• Where Does Most Microplastic Pollution Come From?

Waste Management

Where Does Most Microplastic Pollution Come From?

Mar 28 2022

It’s no secret that our seas and oceans are inundated with plastic waste. From the Great Garbage Patch in the Pacific Ocean to the millions of bottles, straws and other commodities washed up on the world’s beaches, trillions of pieces of plastic enter the ocean each year. Aside from these larger items, there is also a multitude of much smaller contaminants – no bigger than 5mm in length – known as microplastics.

Generally speaking, there are two types of microplastics: primary and secondary. The former are integrated into the design of commercial products, such as the microbeads in cosmetic items or the polymers which make up clothing and other textiles. The latter are those which break down from larger plastic items over a long period of time, such as the dust which erodes from tyre rubber or the disintegration of bottles and the suchlike. But what is the primary source of microplastic in our oceans?

Painting our oceans polluted

Surprisingly, the main contributor to ocean microplastic pollution does not appear to be any of those mentioned above. According to the findings of a new study from Swiss consultancy group Environmental Action, it’s actually paint which is the chief source of microplastics in the environment. Polymers such as polyesters, polystyrenes and polyurethanes are contained in all types of domestic, commercial and industrial paint.

Over time, these can be worn down by the elements and erode from the surface that they adorn, posing a dangerous risk to the environment. This includes the paint which is used on the external facades of buildings, but also that which is used on offshore oil rigs, shipping tankers and other seagoing vessels and structures. Meanwhile, improper waste disposal methods can also contribute to microplastics from paint in the seas and oceans.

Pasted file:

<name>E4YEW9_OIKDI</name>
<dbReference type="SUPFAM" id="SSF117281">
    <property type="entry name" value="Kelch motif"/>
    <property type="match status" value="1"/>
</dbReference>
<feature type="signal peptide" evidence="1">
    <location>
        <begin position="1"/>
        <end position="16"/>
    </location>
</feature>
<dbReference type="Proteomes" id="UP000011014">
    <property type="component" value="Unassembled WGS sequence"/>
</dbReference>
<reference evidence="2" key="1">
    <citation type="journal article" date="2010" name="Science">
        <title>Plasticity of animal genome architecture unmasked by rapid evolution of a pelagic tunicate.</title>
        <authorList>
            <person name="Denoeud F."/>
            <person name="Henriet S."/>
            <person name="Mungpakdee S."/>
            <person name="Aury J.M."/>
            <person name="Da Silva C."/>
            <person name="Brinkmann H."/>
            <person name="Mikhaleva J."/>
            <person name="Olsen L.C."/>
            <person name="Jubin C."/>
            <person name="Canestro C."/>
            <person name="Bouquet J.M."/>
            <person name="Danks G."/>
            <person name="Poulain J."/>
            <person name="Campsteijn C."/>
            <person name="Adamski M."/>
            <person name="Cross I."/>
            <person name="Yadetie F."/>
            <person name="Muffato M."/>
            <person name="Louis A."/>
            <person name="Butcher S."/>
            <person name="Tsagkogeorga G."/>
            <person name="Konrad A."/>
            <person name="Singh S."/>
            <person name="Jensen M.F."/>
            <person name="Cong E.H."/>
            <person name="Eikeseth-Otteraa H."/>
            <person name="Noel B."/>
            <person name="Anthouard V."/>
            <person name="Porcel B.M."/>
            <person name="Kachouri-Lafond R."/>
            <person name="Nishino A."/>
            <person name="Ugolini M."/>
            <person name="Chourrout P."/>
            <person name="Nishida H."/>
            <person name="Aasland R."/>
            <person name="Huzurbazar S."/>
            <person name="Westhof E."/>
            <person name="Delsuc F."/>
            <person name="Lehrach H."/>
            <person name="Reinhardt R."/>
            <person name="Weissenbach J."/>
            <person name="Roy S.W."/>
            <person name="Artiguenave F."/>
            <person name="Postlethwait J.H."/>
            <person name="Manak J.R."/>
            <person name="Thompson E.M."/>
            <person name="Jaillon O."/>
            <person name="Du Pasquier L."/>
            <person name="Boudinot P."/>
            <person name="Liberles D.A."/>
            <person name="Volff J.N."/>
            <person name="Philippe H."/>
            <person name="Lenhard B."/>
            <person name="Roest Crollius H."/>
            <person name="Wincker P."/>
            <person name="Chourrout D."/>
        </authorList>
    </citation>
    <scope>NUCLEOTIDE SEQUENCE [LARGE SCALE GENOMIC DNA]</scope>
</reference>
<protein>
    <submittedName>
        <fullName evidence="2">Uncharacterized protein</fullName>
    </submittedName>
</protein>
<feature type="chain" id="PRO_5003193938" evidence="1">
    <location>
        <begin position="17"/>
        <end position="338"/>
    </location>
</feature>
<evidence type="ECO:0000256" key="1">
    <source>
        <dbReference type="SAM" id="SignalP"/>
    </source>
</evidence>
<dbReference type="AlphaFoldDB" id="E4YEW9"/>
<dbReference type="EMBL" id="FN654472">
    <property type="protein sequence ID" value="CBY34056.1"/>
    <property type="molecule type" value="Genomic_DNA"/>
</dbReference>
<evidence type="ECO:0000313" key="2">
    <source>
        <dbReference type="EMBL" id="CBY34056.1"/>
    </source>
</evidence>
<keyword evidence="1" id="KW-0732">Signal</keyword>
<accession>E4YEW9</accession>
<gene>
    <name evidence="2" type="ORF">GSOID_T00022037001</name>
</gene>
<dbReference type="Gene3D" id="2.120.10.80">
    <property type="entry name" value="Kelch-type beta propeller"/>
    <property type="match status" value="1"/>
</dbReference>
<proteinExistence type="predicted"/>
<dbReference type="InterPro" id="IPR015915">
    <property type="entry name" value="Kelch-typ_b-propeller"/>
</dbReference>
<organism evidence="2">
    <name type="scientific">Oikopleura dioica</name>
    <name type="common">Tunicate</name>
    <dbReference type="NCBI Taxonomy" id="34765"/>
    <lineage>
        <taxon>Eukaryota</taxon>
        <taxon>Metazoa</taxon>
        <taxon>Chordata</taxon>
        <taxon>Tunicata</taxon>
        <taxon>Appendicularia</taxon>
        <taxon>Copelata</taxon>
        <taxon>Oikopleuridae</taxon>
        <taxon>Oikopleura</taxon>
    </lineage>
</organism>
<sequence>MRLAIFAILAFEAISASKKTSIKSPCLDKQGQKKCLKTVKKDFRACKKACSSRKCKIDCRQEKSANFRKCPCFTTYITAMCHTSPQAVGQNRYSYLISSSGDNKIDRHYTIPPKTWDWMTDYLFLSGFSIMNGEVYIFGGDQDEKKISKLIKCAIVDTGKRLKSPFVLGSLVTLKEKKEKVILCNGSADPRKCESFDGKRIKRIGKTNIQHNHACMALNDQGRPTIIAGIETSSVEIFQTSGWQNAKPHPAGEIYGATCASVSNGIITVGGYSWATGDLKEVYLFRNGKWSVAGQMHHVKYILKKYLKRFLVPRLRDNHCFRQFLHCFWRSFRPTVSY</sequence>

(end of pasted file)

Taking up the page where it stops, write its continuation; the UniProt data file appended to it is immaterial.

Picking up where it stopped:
A ground-breaking study

The research, which was published last month, employed a variety of sophisticated monitoring methods and found that almost two million tonnes of paint find their way into our rivers, streams and seas each year. That’s over half (58%) of all microplastic waste in the ocean, meaning that the contribution of paint outweighs that of all other sources put together, including tyre dust and textile fibres.

The results are in stark contrast to previous studies on the subject, which assumed that paint accounted for an absolute maximum of 21% of oceanic microplastics. The authors believe that the biggest contributing factor to this paint-derived pollution is leakage caused by waste mismanagement, while the wear and tear of the aforementioned offshore ships and structures contributes up to 18%.

A double-edged sword

Of course, it can’t simply be claimed that because of the microplastic pollution it creates, paint is inherently bad for the planet. Indeed, the protective properties of the paints used at sea are integral to maximising the lifespan of the vessels and structures in question, which saves a significant volume of emissions in terms of maintenance, repair and replacement. As such, the question is more nuanced than it may appear at first glance.

Nonetheless, there are those, such as Declan McAdams, the chairman of the organisation which commissioned the study, who believe it should serve as a wake-up call to the industry. “We need a systemic change in the use and management of paint, now that these findings have shone a light on the extent of the pollution being caused,” he explained. “We warmly welcome the recent decision by the EU Commission to turn their attention to paint as a source of microplastics. This is a big step in the right direction.”


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